The electricity bill had just arrived and it stopped short of giving me jitters. The amount was certainly not pocket-friendly and this set me thinking as to how I can cut corners on the bill.
We have learnt enough of geography lessons in school as to how India’s climate is broadly classified as a hot tropical climate, except for Himachal Pradesh, Jammu and Kashmir and Sikkim. This means that we have access to energy from the sun almost throughout the year.
Browsing through the website of Ministry of new and renewable energy revealed many interesting facets. The government website revealed that 5,000 trillion kwh per year energy is incident over India’s land area with most parts receiving 4-7 kwh per sq m per day.
Going by these figures, it is anybody’s understanding that solar radiation can be converted into both heat (solar thermal) and electricity (solar photovoltaics) by using technology.
Last week, Karnataka Electricity Regulatory Commission (KERC) issued an order which said that a developer can install, own and operate solar plants on the rooftops of others by paying a monthly rent for the space used. The energy thus generated will be sold to the consumer at prices as per KERC norms.
This order has been welcomed by many as the state is working towards achieving its target of generating 2400 MW in accordance to its 2014-2021 solar policy.
The central government is taking lot of steps to promote solar energy. The video on the government website (https://mnre.gov.in/case-study-success-story) about women in Betul village in Madhya Pradesh and Chouldari village in Andaman islands, leading a better life when they started using solar PV cooking system is testimony enough as to what we have left untapped so far.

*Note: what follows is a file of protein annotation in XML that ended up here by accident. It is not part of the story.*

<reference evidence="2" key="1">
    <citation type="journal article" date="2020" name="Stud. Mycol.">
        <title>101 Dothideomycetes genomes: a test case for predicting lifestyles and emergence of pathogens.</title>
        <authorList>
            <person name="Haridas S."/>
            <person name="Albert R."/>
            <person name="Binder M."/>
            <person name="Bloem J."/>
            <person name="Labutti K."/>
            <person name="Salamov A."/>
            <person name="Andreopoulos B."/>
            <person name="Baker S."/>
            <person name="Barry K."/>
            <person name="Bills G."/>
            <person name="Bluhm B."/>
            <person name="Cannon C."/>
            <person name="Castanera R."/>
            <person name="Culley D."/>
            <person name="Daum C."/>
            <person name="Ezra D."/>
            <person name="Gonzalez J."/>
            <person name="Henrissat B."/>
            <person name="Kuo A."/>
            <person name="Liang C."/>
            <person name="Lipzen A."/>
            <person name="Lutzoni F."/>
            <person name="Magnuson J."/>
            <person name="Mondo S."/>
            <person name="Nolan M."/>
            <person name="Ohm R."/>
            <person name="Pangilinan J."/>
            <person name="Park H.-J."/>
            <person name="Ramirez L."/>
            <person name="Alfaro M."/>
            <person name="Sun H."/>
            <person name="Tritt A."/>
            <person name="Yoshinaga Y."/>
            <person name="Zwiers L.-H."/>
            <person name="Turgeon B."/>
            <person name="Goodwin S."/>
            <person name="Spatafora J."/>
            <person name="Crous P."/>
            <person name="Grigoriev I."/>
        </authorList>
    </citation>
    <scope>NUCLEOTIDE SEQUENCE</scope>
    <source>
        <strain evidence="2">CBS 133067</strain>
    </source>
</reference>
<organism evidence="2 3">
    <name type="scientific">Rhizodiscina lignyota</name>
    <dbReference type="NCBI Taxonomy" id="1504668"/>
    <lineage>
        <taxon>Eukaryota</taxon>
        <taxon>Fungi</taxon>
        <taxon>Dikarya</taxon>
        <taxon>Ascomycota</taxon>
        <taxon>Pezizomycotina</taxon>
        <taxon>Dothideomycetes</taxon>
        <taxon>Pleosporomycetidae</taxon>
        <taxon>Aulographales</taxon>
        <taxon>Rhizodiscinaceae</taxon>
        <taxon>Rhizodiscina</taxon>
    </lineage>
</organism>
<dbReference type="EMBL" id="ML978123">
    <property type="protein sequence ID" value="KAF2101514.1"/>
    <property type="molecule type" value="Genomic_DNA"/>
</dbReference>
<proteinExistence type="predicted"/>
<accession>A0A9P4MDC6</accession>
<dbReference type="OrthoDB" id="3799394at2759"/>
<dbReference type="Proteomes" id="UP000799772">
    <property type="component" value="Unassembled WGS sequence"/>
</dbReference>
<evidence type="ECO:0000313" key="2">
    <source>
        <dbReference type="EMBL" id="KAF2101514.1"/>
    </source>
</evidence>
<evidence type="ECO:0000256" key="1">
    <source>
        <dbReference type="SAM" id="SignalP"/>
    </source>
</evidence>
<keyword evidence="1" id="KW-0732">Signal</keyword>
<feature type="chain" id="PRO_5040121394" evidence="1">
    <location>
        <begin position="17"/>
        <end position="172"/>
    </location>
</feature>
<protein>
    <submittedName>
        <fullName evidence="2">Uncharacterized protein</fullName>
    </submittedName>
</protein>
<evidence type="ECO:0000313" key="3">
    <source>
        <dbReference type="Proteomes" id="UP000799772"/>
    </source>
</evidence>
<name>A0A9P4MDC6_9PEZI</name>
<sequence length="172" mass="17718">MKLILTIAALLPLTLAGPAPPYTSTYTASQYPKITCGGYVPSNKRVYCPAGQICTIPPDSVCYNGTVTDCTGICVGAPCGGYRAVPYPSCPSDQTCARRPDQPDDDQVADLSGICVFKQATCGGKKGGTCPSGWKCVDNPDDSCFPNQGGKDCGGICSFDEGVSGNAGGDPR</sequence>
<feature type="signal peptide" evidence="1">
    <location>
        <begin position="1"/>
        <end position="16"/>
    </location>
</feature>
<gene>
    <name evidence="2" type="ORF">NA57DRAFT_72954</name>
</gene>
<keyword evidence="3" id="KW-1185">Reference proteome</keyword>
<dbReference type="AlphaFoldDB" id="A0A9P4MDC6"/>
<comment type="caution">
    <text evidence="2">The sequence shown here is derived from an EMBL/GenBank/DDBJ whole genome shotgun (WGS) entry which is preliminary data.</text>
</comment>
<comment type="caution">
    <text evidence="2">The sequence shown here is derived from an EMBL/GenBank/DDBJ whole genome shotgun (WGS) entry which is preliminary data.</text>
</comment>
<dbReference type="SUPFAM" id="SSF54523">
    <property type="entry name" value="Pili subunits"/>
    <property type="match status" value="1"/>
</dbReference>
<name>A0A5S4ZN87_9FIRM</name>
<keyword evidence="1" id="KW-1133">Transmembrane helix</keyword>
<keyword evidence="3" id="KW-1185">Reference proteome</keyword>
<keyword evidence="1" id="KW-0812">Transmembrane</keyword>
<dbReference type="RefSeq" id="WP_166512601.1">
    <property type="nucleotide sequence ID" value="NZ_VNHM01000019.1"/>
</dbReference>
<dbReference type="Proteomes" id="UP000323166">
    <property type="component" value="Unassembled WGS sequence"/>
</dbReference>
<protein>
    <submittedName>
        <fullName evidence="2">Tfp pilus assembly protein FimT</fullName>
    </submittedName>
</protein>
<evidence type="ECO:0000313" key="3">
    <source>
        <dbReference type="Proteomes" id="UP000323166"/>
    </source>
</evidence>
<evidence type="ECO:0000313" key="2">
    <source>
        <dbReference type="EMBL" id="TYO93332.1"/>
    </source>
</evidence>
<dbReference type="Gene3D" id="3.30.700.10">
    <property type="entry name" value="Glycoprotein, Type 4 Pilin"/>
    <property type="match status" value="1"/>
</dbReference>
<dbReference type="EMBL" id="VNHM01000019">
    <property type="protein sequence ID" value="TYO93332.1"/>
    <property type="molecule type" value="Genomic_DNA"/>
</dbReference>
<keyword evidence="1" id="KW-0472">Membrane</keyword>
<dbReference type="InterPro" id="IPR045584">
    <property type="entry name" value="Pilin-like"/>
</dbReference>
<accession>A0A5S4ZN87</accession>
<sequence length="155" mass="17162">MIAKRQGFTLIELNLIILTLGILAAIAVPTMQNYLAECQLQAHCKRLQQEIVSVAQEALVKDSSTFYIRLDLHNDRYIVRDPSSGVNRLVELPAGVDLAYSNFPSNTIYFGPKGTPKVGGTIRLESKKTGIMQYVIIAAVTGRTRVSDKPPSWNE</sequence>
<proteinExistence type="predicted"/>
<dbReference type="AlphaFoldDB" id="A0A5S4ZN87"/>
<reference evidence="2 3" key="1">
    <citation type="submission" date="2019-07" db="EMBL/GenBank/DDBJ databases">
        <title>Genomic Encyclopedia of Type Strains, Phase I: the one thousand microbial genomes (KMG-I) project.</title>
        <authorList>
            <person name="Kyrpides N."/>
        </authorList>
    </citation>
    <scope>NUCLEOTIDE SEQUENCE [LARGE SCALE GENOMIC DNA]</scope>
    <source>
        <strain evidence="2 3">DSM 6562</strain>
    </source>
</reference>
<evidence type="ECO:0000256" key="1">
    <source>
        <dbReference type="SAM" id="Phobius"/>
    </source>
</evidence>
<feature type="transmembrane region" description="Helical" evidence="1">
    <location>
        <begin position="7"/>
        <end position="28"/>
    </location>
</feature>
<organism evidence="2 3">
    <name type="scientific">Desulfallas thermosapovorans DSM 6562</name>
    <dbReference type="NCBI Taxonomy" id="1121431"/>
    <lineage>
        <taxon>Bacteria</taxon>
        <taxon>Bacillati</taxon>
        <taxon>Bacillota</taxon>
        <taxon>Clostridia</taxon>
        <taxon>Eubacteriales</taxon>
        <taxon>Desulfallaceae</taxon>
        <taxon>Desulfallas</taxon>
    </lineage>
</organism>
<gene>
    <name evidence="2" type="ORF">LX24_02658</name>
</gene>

They save on money, time, trouble and most of all, march towards better health.
Ram Kumaar Shanker, a working professional from Bengaluru shares his experience about using solar power. “I feel good that I am contributing to the resource conservation in some way. People should understand that solar energy particularly in a country like ours is easily available and is usable. Rather than spending time and money on rising electric bills and having misplaced ideas on conservation, it is forthright that everyone should subscribe to the two basic fundamental ideas of solar energy and rain water harvesting,” he says.
Ram Kumaar adds that there is awareness in urban households but adoption is relatively less.
“Rural households are far more open and receptive to such ideas. The shift to solar can happen only when there is thrust from the government, incentives for adoption, roadshows for creating awareness and buy in from rural sectors,” he says.
Engineer Amit Jayashree Kulkarni, founder director, Navitas Efficens, shares many interesting insights about solar power. He says that solar power has been used by mankind directly or indirectly for a very long time.
“Box-type solar cooker was in use even in earlier days. It did not become popular because of its limitations. It could be used only during the daytime. People wanted options without limitations,” he says.
Er Kulkarni also reveals that promoting solar power would lead to decentralized distribution generation system and also, the government would not have to invest crores of money in developing thermal power plants.
“The central government has good solar policy and they provide incentives but not all state governments promote solar power vigorously,” he says.
With the world reeling under climate change and global warming, it is a must that people opt for non-renewable sources of energy, he adds.
A tete-a-tete with Amol Anand, cofounder and director of Loom Solar threw more light on the topic.